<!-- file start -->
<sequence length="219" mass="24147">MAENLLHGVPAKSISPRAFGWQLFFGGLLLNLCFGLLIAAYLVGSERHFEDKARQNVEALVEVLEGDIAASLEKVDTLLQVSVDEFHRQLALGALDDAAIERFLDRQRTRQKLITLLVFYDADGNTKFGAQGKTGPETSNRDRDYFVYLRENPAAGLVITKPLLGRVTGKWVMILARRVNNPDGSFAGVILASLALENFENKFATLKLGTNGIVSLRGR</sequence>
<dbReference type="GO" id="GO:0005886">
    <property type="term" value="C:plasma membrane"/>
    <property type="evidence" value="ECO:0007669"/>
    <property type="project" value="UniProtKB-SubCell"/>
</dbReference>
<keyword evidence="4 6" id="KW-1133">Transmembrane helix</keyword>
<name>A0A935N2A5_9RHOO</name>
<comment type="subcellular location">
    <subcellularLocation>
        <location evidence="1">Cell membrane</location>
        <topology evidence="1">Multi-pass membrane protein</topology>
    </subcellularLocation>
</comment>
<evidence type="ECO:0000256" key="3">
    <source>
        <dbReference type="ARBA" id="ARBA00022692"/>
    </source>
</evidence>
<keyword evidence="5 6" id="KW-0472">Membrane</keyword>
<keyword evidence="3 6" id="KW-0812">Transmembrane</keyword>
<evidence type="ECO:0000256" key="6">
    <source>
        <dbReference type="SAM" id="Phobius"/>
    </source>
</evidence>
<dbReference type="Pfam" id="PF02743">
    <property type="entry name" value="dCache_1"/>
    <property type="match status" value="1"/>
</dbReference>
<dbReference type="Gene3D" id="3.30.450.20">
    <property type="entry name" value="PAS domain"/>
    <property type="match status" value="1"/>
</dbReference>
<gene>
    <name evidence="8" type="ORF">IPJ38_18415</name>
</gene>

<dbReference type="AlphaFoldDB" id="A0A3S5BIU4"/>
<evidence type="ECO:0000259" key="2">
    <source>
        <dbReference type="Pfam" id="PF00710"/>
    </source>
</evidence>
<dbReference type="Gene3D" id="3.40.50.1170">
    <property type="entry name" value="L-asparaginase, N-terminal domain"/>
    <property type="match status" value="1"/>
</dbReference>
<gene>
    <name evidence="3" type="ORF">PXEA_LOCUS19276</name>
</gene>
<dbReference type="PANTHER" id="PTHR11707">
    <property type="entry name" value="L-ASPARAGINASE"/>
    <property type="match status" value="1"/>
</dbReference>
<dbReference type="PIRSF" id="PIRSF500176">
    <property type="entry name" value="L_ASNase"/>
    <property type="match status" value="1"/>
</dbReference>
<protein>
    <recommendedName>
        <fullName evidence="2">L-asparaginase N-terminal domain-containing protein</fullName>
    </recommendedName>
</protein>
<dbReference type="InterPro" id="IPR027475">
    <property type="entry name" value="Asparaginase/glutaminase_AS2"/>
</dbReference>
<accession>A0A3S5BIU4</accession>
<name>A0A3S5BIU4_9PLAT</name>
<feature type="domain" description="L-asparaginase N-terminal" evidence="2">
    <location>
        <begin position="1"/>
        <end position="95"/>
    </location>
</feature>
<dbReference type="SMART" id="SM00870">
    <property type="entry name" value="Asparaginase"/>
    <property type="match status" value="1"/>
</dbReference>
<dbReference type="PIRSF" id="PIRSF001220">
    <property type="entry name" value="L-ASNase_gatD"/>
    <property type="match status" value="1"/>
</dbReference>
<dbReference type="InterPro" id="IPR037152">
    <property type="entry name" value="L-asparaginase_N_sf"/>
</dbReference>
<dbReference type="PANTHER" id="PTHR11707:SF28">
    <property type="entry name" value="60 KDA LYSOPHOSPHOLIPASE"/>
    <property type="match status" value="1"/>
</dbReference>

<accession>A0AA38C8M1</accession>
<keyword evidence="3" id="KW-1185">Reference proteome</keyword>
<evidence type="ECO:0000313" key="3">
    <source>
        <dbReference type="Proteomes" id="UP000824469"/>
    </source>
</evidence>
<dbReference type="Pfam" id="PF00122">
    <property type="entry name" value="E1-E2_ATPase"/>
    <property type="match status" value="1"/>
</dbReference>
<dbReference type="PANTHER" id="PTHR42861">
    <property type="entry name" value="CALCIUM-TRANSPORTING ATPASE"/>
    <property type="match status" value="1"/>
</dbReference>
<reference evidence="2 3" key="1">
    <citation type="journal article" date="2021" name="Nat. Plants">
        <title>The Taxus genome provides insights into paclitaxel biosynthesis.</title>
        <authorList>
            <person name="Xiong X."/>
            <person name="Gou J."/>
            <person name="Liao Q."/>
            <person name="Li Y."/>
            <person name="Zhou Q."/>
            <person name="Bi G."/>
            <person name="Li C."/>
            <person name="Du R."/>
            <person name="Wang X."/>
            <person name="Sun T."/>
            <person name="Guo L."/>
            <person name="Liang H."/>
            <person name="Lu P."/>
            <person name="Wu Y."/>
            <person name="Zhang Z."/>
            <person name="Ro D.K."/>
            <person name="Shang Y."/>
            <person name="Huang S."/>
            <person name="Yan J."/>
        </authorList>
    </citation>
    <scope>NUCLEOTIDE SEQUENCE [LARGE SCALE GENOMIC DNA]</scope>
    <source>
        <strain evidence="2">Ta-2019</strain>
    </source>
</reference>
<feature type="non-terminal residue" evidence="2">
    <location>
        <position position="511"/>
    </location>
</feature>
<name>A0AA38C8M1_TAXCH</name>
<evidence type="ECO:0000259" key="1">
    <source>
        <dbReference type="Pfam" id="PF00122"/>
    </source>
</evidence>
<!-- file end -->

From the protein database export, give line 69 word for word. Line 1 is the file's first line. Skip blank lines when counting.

<feature type="domain" description="L-asparaginase N-terminal" evidence="2">